The Foodie: Catherine de Medici

In 1533, Catherine de Medici, the great-granddaughter of Lorenzo the Great, married King Henry II of France. Just fourteen years old at the time, Catherine insisted on bringing her Tuscan chefs, ingredients, and even table manners to her new home. Some of Catherine’s favorite dishes from Tuscan cuisine supposedly inspired many French cuisine classics.


Carabaccia is one such Tuscan recipe that Catherine brought with her to France. There are many versions of carabaccia. Two of which exemplify the contrast of cucina povera and noble cuisine perfectly.

The Renaissance carabaccia recipe features a soup made with sliced onions cooked in vegetable broth, enhanced with vinegar, sugar, ground almonds, and cinnamon.. A favorite of Leonardo da Vinci, this version has a sweet and sour contrast popular in Renaissance cooking.

A traditional Tuscan carabaccia consists of onions cooked with olive oil and vegetable broth, served over toasted bread. Some regard Catherine’s carabaccia as the ancient origin of the globally adored French onion soup.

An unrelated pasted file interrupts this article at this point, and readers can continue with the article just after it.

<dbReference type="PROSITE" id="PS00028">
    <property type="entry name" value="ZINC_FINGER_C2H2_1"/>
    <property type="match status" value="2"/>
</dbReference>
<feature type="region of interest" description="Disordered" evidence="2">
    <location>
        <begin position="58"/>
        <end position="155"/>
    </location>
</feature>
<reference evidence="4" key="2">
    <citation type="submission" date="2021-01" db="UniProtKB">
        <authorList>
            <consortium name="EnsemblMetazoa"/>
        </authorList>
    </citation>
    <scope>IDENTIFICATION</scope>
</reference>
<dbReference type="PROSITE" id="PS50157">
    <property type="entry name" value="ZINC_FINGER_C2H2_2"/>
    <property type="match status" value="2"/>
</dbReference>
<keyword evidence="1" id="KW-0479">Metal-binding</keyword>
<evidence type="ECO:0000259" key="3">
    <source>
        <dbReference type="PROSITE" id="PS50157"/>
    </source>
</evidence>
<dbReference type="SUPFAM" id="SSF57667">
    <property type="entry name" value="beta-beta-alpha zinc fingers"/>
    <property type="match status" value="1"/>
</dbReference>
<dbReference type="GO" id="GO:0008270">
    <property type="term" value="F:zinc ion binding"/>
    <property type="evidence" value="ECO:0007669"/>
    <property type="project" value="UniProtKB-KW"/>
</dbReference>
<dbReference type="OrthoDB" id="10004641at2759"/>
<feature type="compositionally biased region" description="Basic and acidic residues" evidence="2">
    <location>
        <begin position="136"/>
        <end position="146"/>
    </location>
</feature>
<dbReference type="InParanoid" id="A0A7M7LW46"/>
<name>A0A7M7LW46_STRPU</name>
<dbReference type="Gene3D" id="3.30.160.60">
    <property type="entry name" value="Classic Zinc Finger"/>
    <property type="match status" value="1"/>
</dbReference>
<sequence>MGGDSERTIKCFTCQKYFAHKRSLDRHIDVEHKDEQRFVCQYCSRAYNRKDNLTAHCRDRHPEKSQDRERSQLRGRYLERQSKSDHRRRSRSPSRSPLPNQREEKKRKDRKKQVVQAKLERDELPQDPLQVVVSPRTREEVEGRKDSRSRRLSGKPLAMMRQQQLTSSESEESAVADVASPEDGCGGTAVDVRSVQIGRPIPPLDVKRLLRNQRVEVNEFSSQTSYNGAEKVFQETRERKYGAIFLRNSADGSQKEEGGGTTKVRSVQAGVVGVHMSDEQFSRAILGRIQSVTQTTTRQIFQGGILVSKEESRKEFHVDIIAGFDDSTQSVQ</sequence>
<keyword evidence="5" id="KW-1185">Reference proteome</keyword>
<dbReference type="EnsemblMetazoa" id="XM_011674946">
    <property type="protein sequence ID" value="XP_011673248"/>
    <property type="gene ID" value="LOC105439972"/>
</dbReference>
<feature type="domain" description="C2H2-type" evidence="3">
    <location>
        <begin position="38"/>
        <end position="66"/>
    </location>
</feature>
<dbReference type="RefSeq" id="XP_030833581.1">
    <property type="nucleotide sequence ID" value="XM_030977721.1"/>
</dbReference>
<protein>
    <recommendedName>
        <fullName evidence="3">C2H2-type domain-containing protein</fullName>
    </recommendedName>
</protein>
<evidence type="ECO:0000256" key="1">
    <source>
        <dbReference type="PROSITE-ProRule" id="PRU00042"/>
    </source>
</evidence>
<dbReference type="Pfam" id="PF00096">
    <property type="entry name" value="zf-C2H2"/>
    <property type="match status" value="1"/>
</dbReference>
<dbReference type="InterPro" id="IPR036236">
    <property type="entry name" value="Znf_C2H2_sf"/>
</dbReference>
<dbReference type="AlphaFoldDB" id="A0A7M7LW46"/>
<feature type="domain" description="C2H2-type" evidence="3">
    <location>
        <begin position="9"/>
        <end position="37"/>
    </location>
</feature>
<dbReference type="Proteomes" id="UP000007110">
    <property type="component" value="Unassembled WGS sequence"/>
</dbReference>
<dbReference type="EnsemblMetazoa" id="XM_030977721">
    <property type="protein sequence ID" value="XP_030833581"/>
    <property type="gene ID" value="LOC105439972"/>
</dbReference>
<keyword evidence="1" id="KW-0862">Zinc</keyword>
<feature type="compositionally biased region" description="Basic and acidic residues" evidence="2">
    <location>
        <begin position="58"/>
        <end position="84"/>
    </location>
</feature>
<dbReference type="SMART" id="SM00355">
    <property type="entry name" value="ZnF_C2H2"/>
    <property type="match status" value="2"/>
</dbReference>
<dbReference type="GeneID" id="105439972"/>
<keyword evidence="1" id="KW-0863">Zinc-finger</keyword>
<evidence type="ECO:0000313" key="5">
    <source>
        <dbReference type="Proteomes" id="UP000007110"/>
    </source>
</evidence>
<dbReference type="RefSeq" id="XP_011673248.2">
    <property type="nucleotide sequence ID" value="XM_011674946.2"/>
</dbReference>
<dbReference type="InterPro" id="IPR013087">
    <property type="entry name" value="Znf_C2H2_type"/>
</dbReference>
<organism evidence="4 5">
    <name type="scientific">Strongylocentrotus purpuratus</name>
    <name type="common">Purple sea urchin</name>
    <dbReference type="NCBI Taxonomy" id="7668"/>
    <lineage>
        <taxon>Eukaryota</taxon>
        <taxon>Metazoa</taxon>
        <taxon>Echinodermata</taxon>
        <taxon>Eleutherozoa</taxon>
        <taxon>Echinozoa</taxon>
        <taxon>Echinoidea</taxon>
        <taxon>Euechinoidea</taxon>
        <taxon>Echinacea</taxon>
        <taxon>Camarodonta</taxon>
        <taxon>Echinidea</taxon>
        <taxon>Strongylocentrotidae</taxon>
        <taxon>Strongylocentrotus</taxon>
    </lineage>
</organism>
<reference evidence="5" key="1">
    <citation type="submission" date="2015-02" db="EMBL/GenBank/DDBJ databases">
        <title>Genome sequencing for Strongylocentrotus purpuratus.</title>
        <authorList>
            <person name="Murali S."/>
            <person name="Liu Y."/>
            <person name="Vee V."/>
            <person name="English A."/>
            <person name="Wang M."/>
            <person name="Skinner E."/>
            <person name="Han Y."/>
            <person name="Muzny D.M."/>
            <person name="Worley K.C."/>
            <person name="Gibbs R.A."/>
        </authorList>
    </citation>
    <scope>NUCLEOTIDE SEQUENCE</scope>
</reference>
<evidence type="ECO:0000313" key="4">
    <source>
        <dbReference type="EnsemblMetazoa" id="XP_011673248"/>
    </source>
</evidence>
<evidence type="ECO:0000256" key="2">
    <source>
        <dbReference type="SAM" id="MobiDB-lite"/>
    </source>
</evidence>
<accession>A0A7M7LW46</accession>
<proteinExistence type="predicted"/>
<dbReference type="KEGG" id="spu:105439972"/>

Another favorite of Catherine de Medici, Cibreo, is a classic recipe of Tuscan cuisine. Catherine adored this dish so much, and legend has it she risked dying from an indigestion attack after overindulging in cibreo. This Italian dish involves cooking chicken livers, hearts, and testicles with tomato paste, garlic, onion, parsley, and an anchovy. Egg yolks, flour, and lemon juice are then added to the mixture to form a thick stew. Although cibreo seems to come from humble origins, it was a favorite Tuscan dish of the wealthy. Cibreo is traditionally served hot, accompanied by Tuscan crostini.

Crespelle alla Fiorentina